Compare Groups

Different groups of employees may have different reasons for leaving, and this information can be critical to your retention efforts.

The following are a few valuable ways to explore your Exit survey data: 

  • Employee Performance
    • Why are top performers leaving the organization? Does this differ from non-top performers? To retain your best talent, it's critical to understand their experience and reasons for leaving
  • Key Roles or Functions
    • What roles are harder to recruit, more expensive to hire, or particularly important to your business success? Isolating costly turnover can help you strategize and prioritize your approach
  • Tenure
    • New hires often go through a honeymoon period where the excitement of a new job, learning opportunities, and desire to prove themselves drive their motivation; however, if the recruitment process doesn't provide a realistic preview or a helpful onboarding process, new hires may leave 
    • Understanding turnover at different tenure points can help focus efforts and solve the right problems 
  • Gender, Race/Ethnicity, or other Personal Demographics
    • Diversity, Equity, and Inclusion continue to grow in importance for organizations; understanding why females leave compared to men or how under-represented groups feel on their way out of the organization provides essential data to your DE&I efforts

Connect this information to the turnover rate by these same demographics so you can understand the unique perceptions of groups with the highest turnover.

Step 2: Level Up Your Analysis

Connect Exit Survey Feedback to Other Employee Feedback

Each type of survey your organization conducts offers unique insights. Analyzing surveys throughout the employee lifecycle provides a comprehensive view of employee perceptions and experiences. 

Consider the following examples:

  • Consider a scenario in which an Exit survey highlights a lack of career development opportunities as the main reason for leaving. Furthermore, consider that career development opportunities have already surfaced as a key driver of engagement on the Engagement survey, meaning that this topic has a significant influence on employee engagement. When cross-analyzed, these findings underline career development's role in both engaging and retaining employees.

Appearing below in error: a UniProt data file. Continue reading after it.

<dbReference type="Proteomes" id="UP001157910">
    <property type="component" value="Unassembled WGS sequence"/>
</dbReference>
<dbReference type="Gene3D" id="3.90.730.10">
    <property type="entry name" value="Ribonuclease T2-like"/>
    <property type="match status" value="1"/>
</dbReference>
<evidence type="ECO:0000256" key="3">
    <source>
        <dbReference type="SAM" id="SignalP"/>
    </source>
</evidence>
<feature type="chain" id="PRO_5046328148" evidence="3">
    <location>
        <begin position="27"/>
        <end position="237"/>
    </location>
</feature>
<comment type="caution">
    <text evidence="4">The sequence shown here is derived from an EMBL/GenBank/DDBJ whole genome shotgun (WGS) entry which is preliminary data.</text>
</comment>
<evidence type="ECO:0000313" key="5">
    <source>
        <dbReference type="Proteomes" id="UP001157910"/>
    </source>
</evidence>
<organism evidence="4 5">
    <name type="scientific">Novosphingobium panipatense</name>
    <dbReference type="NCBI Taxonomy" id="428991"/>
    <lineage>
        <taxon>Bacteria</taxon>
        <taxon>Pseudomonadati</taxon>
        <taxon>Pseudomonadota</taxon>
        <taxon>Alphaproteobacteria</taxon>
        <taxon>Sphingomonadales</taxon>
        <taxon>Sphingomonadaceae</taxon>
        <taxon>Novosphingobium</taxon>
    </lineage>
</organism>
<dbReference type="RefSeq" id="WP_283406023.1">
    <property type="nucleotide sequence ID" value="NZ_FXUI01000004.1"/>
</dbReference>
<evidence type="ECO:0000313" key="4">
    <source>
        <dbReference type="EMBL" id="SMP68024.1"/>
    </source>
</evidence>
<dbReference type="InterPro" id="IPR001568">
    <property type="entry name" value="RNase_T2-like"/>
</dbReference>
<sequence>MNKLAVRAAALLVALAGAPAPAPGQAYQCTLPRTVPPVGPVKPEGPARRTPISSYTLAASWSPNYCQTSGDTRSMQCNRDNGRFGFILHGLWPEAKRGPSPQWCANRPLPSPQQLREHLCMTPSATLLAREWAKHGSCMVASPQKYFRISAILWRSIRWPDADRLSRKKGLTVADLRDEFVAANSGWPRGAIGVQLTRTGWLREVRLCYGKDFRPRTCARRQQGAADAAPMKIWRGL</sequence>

Moreover, the Engagement surveys reveal that top performers have less favorable views of a survey question assessing career growth and development, when compared to more average performers, suggesting that they're more at risk of leaving. 
  • Imagine another scenario, consider a new hire taking a Candidate Experience survey to gather insights about their recruitment experience once they've accepted the job offer. The survey results indicate that the promise of career development opportunities was a key reason for the candidate accepting the job offer. In other words, employees join and enter your organization with high expectations for career growth and development based on the information shared during the recruitment process. 

    As the new hire completes their New Hire surveys, their results share that the job isn't quite what they had pictured and they are unclear about what growth opportunities exist in your organization. This signals a gap between expectation and reality, and that the employee's frustration or disappointment begins as early as the recruiting and onboarding stages. 

    The data suggests addressing career development is crucial for retaining top talent and meeting new hires' expectations. Start with pulse surveys or individual 1-on-1s to understand the types of development and growth opportunities your employees are looking for.